State Sen. Abel Maldonado ran afoul of some GOP colleagues by voting for tax increases.
Gov. Arnold Schwarzenegger, risking a confirmation fight, announced Monday that he will appoint Republican state Sen. Abel Maldonado to fill the vacant lieutenant governor’s job.
Schwarzenegger unveiled his pick during a taping of the “Jay Leno Show.”
“He is a terrific, loyal man that has worked very hard in public service,” Schwarzenegger said. “But he’s also into bipartisanship and post-partisanship, so he can also cross the aisle.”
Maldonado, 42, of Santa Maria, has been one of the Republican governor’s few GOP allies in the Legislature. He provided a key vote this year to help push through tax increases and a budget plan over the objections of most Republican lawmakers.
In a written statement released by Schwarzenegger, Maldonado said he would honored to serve as lieutenant governor, which pays $159,134 per year but is scheduled to drop to $130,490 next month.
“Like the governor, I learned the values of hard work, dedication and personal responsibility at a young age and place a high priority on reforming California’s broken government,” Maldonado said.
His appointment to the slot left open by the election of Democrat John Garamendi to Congress earlier this month presents an interesting dilemma for the Democratic-controlled Legislature and Republican lawmakers who want the seat themselves.
Maldonado would be the only California Latino currently serving in statewide office.
But Assemblyman Alberto Torrico, D-Newark, said Maldonado’s selection is no reason for Latinos to rejoice.
“It’s not a great signal, because he has turned his back on the Latino community on every issue imaginable,” Torrico said of Maldonado’s stand on public schools, higher education, homeownership and other key issues.
One likely GOP candidate for lieutenant governor, Sen. Sam Aanestad of Penn Valley, said Schwarzenegger’s decision represents “business as usual” while voters “are looking for people with political principles and integrity.”
Senate Republican leader Dennis Hollingsworth of Murrieta called Maldonado a “valuable member” of the Senate GOP caucus and a “well qualified choice” for lieutenant governor.
But Maldonado’s selection ruffled feathers among Republicans who hated to see him rewarded after splitting with GOP colleagues on raising taxes, and among Democrats who want Garamendi replaced by someone within his own party.
“Why would Democrats confirm a Republican for statewide office?” said John Burton, state chairman of the Democratic Party.
Sen. Jeff Denham, a Merced Republican expected to run for lieutenant governor, said it is “difficult to see how a candidate who has voted for a massive tax increase could possibly win a statewide Republican primary.”
Adding to the political intrigue is the fact that Democrats, by confirming Maldonado, would free up a moderate Senate seat that some believe the party could win.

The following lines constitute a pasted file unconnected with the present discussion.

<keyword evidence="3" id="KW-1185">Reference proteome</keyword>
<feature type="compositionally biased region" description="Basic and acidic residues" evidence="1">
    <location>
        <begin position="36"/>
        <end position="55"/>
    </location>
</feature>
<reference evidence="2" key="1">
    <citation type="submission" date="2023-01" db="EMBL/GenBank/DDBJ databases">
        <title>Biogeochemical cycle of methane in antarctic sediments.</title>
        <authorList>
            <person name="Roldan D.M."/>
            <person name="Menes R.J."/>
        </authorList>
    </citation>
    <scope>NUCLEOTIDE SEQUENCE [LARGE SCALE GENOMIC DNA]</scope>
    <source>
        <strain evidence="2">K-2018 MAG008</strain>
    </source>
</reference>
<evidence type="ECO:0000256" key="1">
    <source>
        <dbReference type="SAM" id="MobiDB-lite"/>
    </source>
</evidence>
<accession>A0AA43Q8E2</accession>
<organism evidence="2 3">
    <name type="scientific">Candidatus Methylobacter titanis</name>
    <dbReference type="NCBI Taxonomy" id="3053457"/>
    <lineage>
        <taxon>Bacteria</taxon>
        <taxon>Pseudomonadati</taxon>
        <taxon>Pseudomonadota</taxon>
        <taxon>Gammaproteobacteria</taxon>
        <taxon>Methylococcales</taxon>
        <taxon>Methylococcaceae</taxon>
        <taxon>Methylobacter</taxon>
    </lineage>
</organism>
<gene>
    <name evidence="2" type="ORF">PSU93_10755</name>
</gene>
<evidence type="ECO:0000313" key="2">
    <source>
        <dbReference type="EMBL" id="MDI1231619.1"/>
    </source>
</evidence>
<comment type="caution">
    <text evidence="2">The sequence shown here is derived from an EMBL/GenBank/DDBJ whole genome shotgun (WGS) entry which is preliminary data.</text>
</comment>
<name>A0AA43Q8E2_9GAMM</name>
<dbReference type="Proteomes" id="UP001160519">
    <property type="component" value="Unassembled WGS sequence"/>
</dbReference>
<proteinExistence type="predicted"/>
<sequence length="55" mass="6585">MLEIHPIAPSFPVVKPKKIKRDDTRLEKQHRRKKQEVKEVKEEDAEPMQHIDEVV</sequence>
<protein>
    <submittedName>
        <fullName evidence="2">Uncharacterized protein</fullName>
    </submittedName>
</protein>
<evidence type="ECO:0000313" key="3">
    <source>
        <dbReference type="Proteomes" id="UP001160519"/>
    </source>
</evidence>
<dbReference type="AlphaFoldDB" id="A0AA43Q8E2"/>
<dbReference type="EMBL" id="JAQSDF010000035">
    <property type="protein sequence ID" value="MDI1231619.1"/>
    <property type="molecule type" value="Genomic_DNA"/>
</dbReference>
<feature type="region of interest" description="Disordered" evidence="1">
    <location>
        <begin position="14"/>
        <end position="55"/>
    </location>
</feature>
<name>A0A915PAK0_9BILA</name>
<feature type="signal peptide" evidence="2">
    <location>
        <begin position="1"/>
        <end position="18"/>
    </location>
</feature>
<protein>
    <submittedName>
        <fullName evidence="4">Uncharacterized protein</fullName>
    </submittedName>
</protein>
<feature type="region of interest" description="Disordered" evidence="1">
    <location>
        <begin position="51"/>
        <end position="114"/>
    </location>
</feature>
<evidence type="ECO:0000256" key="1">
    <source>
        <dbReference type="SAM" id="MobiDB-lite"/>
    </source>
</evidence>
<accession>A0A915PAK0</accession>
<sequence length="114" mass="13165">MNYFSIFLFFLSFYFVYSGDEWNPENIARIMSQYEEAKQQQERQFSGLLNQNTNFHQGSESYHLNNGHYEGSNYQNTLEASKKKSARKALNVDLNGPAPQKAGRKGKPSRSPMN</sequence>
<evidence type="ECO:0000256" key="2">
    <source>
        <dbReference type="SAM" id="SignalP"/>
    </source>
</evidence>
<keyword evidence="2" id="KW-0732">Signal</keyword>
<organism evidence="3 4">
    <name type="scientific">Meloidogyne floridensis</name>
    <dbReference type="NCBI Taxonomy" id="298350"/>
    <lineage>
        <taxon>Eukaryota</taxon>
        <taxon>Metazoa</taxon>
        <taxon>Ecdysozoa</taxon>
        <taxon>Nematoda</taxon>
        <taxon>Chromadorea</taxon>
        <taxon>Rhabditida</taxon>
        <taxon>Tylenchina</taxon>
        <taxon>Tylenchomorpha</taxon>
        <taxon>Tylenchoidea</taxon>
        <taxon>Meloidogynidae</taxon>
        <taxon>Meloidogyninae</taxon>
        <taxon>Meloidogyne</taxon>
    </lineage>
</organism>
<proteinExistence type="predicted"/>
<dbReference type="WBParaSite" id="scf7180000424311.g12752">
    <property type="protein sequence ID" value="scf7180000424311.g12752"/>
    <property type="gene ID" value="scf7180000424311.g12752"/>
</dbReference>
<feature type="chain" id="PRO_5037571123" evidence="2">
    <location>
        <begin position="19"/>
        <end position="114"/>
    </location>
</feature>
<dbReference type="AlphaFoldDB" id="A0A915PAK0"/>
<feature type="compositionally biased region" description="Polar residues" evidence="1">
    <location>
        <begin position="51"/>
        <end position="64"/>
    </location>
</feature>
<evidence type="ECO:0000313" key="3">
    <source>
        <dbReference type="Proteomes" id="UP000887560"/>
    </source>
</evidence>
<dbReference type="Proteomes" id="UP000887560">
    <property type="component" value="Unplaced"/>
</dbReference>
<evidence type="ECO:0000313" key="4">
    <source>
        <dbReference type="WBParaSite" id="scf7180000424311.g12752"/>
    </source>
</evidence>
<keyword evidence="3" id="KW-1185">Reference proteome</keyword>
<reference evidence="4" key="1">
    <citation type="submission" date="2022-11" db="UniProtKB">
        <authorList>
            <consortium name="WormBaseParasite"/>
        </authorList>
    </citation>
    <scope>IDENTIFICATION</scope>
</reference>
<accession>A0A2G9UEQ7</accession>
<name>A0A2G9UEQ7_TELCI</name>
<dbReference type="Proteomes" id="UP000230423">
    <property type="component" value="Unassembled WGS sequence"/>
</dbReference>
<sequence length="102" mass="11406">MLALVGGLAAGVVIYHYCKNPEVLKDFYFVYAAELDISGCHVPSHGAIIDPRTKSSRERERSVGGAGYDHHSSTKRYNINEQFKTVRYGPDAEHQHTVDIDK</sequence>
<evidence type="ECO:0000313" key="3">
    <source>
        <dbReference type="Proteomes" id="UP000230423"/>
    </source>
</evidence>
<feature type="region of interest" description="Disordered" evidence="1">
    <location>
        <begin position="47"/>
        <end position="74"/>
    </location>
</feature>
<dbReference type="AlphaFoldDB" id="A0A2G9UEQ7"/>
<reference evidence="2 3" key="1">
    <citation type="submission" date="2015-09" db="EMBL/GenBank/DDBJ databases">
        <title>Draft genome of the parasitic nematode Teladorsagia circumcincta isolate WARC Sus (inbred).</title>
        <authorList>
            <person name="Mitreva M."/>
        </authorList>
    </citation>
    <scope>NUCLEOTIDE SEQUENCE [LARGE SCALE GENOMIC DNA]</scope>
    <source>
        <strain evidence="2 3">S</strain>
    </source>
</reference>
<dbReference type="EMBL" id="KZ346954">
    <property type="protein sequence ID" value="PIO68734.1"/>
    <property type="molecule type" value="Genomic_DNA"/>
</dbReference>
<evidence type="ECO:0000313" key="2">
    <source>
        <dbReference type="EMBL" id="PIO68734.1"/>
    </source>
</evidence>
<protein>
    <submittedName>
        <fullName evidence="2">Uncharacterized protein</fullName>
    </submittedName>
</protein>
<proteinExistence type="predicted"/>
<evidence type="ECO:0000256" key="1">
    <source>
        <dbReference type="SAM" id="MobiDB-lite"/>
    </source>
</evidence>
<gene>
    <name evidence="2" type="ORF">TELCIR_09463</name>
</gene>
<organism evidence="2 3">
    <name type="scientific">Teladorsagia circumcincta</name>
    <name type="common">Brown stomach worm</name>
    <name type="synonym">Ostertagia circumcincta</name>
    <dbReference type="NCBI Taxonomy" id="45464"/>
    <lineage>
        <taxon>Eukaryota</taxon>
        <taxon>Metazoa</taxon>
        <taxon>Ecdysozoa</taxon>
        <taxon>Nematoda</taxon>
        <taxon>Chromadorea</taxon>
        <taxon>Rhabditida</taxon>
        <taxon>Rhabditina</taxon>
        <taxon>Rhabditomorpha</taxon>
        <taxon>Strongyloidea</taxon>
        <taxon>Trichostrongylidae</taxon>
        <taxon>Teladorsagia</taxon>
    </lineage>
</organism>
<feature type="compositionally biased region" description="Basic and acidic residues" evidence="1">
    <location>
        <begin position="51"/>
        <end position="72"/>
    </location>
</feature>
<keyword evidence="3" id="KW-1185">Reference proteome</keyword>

By capturing the seat, Democrats would have 26 votes in the upper house, one shy of a two-thirds majority needed to raise taxes, approve the budget bill or override vetoes.
One Democrat seeking the seat next year, Sen. Dean Florez of Shafter, predicted the Senate would reject Maldonado.
“It is especially troubling to see the governor miss out on an opportunity to save taxpayer money by rewarding Senator Maldonado with a post that could be left open until the next election only months away,” Florez said.
Under the constitution, lawmakers have 90 days to act on Maldonado’s appointment.
If either the Assembly or the Senate rejects him on a majority vote, he will remain in the Senate and the governor would have the option of finding a new nominee or leaving the job vacant.
If the two houses approve Maldonado on a majority vote – or fail to act within 90 days – he would fulfill the final year of Garamendi’s term.
Maldonado acknowledged in February that “some people are probably going to lynch me” for supporting a multibillion-dollar tax increase.
To secure Maldonado’s vote, lawmakers reluctantly agreed to place on the June 2010 ballot a constitutional amendment to create open primaries in state elections, a potential boost to moderates such as Maldonado.
Maldonado also pushed successfully for a restructuring of the budget’s tax package – including elimination of a proposed 12-cent gas tax hike – and for a ballot measure to ban legislative raises in years when the state is in deficit.
A family farmer and former mayor of Santa Maria, Maldonado came to Sacramento as an assemblyman in 1998 amid much promise – a Latino Republican, the son of an immigrant who came to the United States a year before Maldonado was born.
In 2000, Maldonado, who was then 32, related his story to the Republican National Convention in Spanish – a first for the GOP – telling the national television audience, “Que viva el Gobernador George W. Bush” – long live Gov. George W. Bush.
He moved to the Senate in 2004 in the redrawn, more competitive 15th Senate District.
Maldonado championed Schwarzenegger’s minimum-wage increase in 2006, despite opposition from GOP stalwarts in the business and farming communities.
But when he challenged conservative Tony Strickland in the Republican primary for state controller in 2006, the popular governor stayed on the sidelines, and Maldonado lost.
“I kind of felt like I got left holding the bag,” Maldonado said of Schwarzenegger to the Los Angeles Times after the election. “When he needs Latinos, Latinos are always there for him. When Latinos need him, the answer’s been ‘no.’ “
Maldonado later apologized and recanted the comments.
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